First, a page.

On the UT campus Wednesday night, Ray McMurrey and Rick Noriega finally had a debate. Sadly, it has not yet been made available as an MP3 anywhere that I’ve been able to find.
Paul Burka of Texas Monthly attended the debate and called it a win for McMurrey. You can read his summary here, but the gist is that Noriega never wanted to have this debate to begin with because it would only give more legitimacy and exposure to McMurrey’s campaign.
As a result, by one account, Noriega didn’t even acknowledge McMurrey until 40 minutes in to the debate. Instead, he was directing his responses towards the presumptive Republican candidate, John Cornyn. It’s a decent strategy, but according to Burka:
"By this time it was pretty clear that Noriega did not want to engage
with McMurrey. As the frontrunner, he knew better than to rise to the
bait. As a result, he didn’t appear to have a lot of energy. McMurrey
took awhile to get comfortable, in, but once he did, he was the
aggressor, the more energetic and feistier candidate."
A student who attended the debate also had these thoughts, posted at Burnt Orange Report:
"Why did Noriega address Cornyn the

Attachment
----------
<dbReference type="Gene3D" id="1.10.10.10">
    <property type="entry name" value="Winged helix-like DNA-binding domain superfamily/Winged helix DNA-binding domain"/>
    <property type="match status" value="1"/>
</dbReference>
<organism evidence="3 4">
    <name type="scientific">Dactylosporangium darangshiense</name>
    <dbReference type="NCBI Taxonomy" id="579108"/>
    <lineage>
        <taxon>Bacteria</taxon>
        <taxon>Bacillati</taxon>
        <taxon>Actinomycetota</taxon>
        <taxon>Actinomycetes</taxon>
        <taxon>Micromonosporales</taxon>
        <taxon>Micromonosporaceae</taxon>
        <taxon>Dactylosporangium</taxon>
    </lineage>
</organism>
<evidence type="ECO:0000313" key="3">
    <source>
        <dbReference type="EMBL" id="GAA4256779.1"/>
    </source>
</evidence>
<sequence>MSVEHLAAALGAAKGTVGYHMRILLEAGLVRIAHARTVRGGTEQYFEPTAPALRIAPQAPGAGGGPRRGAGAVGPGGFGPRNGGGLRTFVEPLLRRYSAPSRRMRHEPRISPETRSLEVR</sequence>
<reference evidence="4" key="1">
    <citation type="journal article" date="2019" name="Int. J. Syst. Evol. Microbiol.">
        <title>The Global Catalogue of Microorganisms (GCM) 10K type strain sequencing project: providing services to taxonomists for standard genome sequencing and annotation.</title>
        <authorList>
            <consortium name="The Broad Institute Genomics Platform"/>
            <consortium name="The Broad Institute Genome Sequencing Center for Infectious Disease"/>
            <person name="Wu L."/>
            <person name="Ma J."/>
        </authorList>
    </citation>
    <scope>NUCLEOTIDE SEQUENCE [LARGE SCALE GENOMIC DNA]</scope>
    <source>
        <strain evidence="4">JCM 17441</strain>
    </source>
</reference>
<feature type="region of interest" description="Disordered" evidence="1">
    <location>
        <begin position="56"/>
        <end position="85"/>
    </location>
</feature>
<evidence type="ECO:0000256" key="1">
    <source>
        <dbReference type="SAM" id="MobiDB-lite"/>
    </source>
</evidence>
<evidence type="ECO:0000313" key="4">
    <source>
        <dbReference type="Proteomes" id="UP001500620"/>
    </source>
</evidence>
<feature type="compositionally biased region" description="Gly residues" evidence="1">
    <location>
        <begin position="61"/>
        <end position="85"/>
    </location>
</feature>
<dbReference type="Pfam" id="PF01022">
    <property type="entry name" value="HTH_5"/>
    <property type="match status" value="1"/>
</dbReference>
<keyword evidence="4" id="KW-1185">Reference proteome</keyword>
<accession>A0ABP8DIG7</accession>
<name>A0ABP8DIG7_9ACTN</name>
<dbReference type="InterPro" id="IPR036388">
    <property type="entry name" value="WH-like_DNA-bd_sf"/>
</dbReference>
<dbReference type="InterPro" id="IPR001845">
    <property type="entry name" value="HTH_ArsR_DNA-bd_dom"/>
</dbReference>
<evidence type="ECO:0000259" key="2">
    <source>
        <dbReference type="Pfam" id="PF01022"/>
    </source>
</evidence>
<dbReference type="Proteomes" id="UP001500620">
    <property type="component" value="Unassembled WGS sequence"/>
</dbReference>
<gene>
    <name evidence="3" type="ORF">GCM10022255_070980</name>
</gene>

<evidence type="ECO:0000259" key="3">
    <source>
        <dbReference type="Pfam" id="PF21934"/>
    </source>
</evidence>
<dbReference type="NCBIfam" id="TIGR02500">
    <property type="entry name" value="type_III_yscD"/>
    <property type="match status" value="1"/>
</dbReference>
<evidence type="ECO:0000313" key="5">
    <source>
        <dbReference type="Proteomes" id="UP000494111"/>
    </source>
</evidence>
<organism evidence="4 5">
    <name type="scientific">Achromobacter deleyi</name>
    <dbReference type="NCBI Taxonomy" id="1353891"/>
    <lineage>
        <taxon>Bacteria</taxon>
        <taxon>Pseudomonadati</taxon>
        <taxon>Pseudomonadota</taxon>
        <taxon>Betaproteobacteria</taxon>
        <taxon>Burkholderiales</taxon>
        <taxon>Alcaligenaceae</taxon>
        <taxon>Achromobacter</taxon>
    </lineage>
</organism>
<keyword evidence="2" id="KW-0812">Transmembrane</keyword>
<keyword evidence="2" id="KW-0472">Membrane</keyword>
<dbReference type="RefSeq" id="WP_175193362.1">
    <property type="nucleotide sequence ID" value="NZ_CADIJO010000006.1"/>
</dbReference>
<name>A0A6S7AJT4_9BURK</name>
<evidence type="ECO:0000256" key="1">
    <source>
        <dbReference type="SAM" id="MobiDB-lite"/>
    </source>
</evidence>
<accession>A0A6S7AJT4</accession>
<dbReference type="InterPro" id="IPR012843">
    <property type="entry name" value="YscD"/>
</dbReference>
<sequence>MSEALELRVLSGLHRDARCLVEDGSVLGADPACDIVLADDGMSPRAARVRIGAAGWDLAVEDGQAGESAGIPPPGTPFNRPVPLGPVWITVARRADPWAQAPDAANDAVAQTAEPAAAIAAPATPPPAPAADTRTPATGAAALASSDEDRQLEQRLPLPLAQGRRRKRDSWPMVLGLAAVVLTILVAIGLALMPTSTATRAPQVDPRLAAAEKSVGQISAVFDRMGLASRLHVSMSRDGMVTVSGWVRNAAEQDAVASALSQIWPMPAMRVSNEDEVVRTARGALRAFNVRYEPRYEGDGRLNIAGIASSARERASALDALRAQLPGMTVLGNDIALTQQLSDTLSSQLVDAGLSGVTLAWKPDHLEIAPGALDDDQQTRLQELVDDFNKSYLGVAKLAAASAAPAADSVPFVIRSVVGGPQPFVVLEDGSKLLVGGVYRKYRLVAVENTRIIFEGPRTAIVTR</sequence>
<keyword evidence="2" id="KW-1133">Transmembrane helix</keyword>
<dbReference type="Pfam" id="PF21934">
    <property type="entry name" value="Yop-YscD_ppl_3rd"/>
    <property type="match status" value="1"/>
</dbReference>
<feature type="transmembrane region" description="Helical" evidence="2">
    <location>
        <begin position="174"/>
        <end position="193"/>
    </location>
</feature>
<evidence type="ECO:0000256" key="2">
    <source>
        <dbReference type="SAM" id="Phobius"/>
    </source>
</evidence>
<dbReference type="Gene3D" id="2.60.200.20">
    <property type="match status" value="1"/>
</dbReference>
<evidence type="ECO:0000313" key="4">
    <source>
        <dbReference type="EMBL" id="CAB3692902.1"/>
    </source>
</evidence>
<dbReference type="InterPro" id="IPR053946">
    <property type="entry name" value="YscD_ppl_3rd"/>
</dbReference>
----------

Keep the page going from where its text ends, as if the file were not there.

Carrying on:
majority of the debate? I found that to be patronizing."
According to Burka, midway through the debate, the audience began to come around to McMurrey:
It was about this point in the debate that the audience began to warm
to McMurrey, and his answers began to get some enthusiastic applause.
And in the end:
I thought that McMurrey won the debate, because the expectations were
minimal, and yet he was able to win over the audience with his
feistiness and sincerity. But he won by default. Noriega knew that he
had nothing to gain from the debate, and it seemed as if his game plan
was just to get through the evening without commiting a gaffe or losing
message discipline by explaining his relationship with Reliant and
Center Point. This was an exhibition game for Noriega. He and Cornyn
will play for keeps in the fall.
Jeff Versteeg, another McMurrey supporter, has a good run-down of the debate here where you can read about specific policy differences regarding Iraq and Health Care.
But here’s the bottom line, in all likelihood, Noriega will get the most votes on March 4th. What remains to be seen is whether or not McMurrey will find himself in a runoff. There are two other candidates on the ballot, neither of whom are serious contenders. With four names on the ballot, it’s possible that no one candidate will receive over 50% of the vote resulting in a runoff between the top two vote getters.
Ray is doing a great job of getting his name and his message in front of as many voters as he can on a small budget, and as the feedback following the debate shows, he’s continuing to win more and more people over.